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In “The Material Map: Lewis Evans and Cartographic Consumer Culture, 1750-1775,” Martin Bruckner looks at the value of maps as material objects. So far, from previous readings, we’ve seen that maps are not only pictorial representations of space. They are also powerful symbols. Moreover they are not only symbols of power. In fact they do not only represent power. They exercise power.

Bruckner shows a different view on the role of maps. He regards them as material objects. From the second half of the 18th century an increase in the publication of maps has had a double meaning. On the one hand, serial publication of maps has made everyone more dependent on maps. In this sense, the power of maps have increased.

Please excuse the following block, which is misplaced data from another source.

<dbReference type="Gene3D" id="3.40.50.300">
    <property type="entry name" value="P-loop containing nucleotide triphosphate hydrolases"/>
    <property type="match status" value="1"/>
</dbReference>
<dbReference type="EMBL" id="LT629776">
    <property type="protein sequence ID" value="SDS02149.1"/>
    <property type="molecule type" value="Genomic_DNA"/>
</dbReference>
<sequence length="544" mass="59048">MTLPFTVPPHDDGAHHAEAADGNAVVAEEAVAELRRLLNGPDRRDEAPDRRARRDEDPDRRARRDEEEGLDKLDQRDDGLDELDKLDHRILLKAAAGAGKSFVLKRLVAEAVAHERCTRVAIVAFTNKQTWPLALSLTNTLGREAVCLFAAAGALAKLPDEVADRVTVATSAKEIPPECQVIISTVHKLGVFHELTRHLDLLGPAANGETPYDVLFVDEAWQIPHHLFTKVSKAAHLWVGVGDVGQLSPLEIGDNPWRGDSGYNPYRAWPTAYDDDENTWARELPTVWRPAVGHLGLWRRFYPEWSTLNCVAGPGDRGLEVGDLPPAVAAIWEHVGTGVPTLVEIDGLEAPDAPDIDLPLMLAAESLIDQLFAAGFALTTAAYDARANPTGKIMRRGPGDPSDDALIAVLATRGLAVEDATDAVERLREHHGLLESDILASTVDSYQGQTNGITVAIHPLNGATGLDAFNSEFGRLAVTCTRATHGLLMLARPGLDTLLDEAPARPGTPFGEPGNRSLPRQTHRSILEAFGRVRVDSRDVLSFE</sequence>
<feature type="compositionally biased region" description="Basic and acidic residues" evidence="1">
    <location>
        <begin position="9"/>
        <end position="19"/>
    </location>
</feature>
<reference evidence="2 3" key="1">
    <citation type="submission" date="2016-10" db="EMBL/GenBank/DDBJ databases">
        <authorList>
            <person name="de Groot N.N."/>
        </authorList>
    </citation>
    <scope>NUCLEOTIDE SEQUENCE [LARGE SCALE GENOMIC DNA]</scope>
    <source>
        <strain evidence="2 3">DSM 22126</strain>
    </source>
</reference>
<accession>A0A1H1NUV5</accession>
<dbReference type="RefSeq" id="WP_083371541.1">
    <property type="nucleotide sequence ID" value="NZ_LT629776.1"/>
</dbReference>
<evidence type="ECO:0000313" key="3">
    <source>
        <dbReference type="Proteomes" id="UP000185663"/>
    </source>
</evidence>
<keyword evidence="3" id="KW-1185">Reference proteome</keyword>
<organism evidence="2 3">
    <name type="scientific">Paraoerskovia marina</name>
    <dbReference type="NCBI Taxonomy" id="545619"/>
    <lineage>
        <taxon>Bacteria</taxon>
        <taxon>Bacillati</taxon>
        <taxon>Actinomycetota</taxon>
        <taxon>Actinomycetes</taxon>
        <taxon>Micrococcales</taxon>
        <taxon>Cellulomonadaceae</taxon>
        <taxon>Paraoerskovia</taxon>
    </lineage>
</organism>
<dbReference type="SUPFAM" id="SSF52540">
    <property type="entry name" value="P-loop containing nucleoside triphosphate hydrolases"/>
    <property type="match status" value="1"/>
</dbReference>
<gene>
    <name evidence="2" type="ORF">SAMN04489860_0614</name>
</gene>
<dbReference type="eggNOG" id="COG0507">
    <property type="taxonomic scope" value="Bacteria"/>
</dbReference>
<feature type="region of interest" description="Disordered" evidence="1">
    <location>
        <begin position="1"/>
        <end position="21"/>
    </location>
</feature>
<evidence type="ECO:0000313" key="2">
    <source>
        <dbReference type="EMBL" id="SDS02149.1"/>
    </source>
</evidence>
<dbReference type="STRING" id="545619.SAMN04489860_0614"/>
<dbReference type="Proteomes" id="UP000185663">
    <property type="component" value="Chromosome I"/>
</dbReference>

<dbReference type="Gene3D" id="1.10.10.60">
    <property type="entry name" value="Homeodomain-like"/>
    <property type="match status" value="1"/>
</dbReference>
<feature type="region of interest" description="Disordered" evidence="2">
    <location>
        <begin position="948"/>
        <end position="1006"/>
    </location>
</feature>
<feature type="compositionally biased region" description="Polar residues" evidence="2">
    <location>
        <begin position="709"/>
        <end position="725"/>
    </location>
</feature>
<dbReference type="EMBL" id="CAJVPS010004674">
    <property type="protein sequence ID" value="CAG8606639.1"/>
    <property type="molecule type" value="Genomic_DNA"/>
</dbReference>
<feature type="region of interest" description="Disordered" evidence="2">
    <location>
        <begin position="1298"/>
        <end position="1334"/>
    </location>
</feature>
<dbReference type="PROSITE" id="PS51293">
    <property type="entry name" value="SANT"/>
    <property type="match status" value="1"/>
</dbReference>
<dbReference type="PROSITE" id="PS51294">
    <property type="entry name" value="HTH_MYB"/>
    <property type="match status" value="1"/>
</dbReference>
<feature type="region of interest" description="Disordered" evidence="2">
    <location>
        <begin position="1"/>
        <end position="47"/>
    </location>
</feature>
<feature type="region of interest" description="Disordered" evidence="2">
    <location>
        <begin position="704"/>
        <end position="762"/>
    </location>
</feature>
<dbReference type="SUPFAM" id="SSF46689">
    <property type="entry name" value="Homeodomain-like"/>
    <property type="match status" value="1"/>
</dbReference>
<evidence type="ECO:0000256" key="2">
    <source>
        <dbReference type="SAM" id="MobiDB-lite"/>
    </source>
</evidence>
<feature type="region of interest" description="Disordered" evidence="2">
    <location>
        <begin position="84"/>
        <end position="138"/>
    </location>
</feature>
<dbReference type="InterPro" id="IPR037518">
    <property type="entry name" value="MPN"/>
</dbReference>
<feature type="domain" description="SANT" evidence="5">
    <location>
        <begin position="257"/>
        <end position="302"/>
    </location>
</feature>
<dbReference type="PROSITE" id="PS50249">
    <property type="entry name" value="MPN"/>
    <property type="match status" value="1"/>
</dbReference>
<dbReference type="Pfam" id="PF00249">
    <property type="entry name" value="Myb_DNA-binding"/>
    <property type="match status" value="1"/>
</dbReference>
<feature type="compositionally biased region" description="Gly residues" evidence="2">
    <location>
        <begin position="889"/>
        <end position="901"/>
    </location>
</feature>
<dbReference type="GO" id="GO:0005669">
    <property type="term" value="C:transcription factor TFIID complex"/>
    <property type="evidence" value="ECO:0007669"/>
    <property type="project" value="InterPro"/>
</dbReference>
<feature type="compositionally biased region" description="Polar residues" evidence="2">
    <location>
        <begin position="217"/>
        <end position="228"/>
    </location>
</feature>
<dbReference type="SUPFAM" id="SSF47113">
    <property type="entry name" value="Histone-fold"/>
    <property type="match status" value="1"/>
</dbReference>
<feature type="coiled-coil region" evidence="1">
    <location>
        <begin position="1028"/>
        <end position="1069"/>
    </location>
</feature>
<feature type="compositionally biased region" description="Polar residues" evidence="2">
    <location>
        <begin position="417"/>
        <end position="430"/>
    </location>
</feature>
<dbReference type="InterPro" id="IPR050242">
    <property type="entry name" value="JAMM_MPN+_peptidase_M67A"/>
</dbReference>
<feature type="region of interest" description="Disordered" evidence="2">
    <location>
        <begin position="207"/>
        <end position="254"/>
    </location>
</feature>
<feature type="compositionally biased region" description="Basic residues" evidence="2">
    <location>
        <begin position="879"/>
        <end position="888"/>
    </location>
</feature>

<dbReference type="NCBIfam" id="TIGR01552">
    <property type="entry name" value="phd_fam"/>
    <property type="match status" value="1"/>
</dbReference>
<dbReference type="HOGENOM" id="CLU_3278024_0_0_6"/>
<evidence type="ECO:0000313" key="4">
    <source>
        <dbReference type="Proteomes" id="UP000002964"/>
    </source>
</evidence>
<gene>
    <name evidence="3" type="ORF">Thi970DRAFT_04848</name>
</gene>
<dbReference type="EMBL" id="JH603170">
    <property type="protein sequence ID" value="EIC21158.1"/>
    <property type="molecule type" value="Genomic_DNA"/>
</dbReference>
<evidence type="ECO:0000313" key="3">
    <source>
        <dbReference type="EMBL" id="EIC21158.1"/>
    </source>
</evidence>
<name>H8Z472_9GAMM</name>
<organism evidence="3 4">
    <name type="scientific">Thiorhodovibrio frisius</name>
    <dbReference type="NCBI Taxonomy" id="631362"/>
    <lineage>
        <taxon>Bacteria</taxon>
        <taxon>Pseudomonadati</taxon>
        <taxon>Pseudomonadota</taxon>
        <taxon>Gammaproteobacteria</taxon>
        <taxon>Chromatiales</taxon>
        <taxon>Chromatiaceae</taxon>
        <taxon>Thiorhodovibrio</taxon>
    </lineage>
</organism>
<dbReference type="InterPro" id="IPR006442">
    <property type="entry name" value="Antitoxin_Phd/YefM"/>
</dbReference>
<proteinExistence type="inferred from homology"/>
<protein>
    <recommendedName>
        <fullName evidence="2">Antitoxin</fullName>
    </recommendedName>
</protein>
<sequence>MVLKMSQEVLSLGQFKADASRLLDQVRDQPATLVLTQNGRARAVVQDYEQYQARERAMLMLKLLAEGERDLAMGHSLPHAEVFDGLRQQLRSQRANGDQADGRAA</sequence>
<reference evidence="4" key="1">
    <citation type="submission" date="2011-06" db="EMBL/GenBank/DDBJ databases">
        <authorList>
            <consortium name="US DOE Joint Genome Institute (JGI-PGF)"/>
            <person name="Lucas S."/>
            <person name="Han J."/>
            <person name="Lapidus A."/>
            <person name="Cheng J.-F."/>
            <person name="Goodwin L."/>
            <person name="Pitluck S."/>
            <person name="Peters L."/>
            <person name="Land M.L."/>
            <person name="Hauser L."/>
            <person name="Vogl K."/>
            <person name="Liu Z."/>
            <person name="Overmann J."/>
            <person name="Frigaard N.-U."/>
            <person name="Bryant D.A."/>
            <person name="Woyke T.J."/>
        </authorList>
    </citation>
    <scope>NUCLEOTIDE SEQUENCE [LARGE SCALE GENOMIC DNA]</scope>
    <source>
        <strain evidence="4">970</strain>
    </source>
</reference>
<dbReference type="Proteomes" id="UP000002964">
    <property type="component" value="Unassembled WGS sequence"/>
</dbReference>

On the other hand, the same serial publication of maps has determined the mass emergence of standardized maps, and as a consequence maps started to loose value. Maps ceased to be works of art. They became commodities. They no longer represented the center of the universe (remember the fancy word “axis mundi”). They just occupied their places on the walls, along with clocks, paintings and other serial commodities.

Nevertheless, these standardized maps are not only decorations for interiors. They also have some value for the exterior. The point is that assembled together these material objects form the choir of modern “imagined communities.” [I guess everybody is aware of the fact that I did not invent the term “imagined communities”, so I do not need to explain it in a footnote]

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